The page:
Heston Blumenthal loses his mind on The Project
THE Project's co-hosts and viewers were left scratching their heads last night during a bizarre interview with celebrity chef Heston Blumenthal.
Appearing on the show to promote the announcement of the world's 50 best restaurants, Blumenthal was asked a simple question by Waleed Aly but gave the world's most confusing answer, with some viewers joking he might have been on "acid".
"What is it that makes a great restaurant?" Aly asked.
"This might seem a little tangential," Blumenthal replied, which turned out to be the understatement of the year.
"Human beings became the most powerful species on the planet because through being able to imagine things that don't exist we created shared beliefs. So all the things that happened after humans: religion, money, language, cultures, social media, fairy tales, they are very human being.
"The reason that happened was the brain trebled in size for lots of reasons but primarily through eating cooked food. It broke the food down and our gut changed and this [touches head] is on top of our body to protect, because this [touches neck] is where the next generation are prepared for life."
Blumenthal's answer was met with blank stares from The Project panellists, but the celebrity chef pushed on.
"And so the thing, we should be called omnivores or herbivores, we're coctivores ... we are interdependent beings," he said.
"We've been able to work collectively in numbers larger than any other creature and our efficiency in group learning has become quicker, quicker, quicker, quicker. We don't have to climb a mountain to get water every day, we don't have to kill an animal to the death to feed our children."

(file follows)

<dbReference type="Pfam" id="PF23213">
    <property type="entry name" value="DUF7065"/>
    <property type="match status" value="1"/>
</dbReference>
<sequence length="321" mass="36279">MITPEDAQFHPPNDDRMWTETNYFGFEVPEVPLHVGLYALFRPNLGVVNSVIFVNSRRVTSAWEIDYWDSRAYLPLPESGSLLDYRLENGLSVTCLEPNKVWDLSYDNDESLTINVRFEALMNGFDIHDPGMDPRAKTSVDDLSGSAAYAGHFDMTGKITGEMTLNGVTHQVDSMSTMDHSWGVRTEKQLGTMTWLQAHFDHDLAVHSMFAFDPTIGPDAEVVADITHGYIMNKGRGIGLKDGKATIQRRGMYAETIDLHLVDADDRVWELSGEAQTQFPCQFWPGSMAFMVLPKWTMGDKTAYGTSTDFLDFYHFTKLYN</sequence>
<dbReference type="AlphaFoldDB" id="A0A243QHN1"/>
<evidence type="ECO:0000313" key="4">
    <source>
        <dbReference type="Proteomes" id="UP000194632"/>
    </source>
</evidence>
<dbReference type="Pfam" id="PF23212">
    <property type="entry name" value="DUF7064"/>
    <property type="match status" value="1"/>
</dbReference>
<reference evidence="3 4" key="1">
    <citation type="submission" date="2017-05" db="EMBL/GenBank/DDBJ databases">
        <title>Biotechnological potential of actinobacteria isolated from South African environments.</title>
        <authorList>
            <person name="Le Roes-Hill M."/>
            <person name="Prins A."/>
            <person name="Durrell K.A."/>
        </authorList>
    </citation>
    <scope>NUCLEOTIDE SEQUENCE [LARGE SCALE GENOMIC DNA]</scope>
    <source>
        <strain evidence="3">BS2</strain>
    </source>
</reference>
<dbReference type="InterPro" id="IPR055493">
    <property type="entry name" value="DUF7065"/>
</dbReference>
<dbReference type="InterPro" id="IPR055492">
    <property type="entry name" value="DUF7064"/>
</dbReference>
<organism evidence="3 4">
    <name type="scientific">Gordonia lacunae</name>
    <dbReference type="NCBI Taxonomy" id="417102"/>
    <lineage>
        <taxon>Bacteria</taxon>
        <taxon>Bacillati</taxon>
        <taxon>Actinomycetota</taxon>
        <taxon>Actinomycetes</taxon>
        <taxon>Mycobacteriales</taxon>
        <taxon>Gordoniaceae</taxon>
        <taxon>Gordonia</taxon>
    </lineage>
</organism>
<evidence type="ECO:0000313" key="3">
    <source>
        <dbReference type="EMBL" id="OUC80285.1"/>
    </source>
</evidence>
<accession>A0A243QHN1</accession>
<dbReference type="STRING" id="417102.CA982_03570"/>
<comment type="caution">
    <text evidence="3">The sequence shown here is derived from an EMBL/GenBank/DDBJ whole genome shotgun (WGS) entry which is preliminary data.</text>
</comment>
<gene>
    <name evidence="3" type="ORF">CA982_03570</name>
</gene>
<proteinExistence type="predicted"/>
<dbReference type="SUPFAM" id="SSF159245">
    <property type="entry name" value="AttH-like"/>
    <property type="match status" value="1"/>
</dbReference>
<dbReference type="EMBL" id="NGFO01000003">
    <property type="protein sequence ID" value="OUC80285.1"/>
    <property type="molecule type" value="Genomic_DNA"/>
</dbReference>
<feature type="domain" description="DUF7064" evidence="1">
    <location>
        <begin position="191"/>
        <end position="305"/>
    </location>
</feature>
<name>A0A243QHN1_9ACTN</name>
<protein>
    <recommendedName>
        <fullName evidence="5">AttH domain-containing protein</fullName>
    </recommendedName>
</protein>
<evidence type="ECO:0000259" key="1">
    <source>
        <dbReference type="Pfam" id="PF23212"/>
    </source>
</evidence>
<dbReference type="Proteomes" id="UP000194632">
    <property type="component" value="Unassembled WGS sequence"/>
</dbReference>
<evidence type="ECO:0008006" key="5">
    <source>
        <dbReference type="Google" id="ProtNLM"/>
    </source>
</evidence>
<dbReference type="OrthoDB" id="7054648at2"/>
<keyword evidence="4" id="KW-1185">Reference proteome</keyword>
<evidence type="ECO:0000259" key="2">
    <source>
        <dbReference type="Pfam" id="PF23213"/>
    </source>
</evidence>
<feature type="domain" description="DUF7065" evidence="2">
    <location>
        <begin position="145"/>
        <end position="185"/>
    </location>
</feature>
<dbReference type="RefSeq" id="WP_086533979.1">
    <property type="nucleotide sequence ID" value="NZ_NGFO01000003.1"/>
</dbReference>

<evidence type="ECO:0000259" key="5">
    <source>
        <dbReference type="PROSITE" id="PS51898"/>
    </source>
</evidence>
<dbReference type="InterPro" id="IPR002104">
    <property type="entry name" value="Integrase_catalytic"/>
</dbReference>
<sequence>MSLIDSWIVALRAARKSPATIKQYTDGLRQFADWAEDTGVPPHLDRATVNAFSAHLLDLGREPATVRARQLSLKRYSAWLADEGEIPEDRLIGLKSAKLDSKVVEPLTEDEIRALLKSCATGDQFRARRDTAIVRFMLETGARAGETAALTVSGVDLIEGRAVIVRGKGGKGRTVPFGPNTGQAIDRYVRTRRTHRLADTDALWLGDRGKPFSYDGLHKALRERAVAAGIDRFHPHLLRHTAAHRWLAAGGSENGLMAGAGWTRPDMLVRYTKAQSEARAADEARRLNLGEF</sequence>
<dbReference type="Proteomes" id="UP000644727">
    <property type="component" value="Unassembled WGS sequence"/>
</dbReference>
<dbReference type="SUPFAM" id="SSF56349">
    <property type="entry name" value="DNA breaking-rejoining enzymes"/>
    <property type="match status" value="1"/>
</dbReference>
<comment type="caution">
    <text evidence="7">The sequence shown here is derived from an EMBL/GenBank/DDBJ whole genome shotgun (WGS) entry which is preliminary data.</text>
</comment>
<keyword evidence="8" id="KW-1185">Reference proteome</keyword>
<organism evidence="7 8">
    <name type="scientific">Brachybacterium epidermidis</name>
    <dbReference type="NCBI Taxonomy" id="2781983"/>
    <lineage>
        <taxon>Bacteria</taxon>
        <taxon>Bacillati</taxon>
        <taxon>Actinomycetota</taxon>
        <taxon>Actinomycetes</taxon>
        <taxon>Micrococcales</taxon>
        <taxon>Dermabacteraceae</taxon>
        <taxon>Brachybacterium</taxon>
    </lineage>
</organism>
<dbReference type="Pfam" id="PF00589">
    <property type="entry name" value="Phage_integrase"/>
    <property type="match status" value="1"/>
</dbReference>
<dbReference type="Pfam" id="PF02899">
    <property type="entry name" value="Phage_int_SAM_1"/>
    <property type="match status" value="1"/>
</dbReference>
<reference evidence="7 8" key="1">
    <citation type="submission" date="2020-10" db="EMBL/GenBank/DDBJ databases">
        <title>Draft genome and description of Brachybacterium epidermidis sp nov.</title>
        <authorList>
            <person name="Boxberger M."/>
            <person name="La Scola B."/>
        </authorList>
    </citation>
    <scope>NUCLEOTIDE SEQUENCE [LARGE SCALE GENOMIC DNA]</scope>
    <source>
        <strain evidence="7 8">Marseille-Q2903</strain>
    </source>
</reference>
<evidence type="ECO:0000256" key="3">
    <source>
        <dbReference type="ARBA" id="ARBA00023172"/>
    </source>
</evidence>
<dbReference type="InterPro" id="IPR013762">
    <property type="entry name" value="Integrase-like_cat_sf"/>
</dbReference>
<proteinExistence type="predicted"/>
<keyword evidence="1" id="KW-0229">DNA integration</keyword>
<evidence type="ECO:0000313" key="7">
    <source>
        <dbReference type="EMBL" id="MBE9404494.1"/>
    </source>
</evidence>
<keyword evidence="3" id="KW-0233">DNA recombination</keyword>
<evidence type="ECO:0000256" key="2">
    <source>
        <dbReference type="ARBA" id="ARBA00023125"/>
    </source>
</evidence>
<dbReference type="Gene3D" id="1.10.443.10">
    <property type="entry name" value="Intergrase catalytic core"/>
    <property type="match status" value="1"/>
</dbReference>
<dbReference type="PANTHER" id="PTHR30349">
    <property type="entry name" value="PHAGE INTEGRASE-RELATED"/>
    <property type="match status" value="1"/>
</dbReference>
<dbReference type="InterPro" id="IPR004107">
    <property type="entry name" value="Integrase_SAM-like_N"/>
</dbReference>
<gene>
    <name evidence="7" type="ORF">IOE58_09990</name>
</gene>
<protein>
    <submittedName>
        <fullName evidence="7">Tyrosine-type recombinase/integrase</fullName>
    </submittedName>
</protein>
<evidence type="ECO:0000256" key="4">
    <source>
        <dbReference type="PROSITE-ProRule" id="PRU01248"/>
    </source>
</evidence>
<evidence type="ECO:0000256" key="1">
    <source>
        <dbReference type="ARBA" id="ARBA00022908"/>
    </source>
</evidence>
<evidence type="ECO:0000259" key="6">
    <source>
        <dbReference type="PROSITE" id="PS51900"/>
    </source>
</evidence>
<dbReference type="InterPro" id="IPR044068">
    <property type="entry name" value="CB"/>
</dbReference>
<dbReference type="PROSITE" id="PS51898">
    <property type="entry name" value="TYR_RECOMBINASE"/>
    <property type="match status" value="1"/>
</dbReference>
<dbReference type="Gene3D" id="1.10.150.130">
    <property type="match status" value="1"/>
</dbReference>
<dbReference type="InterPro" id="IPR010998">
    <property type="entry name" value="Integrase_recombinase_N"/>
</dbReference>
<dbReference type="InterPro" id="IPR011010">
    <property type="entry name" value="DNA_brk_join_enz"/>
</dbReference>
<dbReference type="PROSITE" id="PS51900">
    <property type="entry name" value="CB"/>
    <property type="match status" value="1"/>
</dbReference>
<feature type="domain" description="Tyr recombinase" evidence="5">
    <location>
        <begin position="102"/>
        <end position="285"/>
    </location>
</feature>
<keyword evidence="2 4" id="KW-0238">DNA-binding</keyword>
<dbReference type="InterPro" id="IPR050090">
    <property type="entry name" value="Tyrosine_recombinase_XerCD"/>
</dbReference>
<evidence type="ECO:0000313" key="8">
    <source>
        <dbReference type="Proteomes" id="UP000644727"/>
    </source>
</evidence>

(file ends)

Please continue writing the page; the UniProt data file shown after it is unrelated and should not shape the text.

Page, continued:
The Project's resident smarty pants, Waleed Aly, interjected and said, "That explains why we like restaurants, but how do we tell the good ones from the bad ones?"
And Blumenthal was off again.
"We have two universes," he said.
"We have our internal universe, our human being and we have our human doing. We have our feelings and our emotions and then we have getting on in life ... The problem that's happening is we are confusing the two things.
We are thinking that our happiness is going to be developed by a numerical system ... thank god we have because that's what's got us to where we've got to.
(Hang in there, it's almost over)
"There's a palliative care nurse that wrote a piece in The Guardian last year, the most common things, regrets people had while they were passing away and it was they wished they lived a life true to themselves," Blumenthal said.
"If every human being had an ambition not to have that feeling, and that's because our new brain that came from eating cooked food ... starts to fade and then our raw emotion comes through and we realise, actually, this is about emotion. Food is about emotion."
Confused? You're not alone.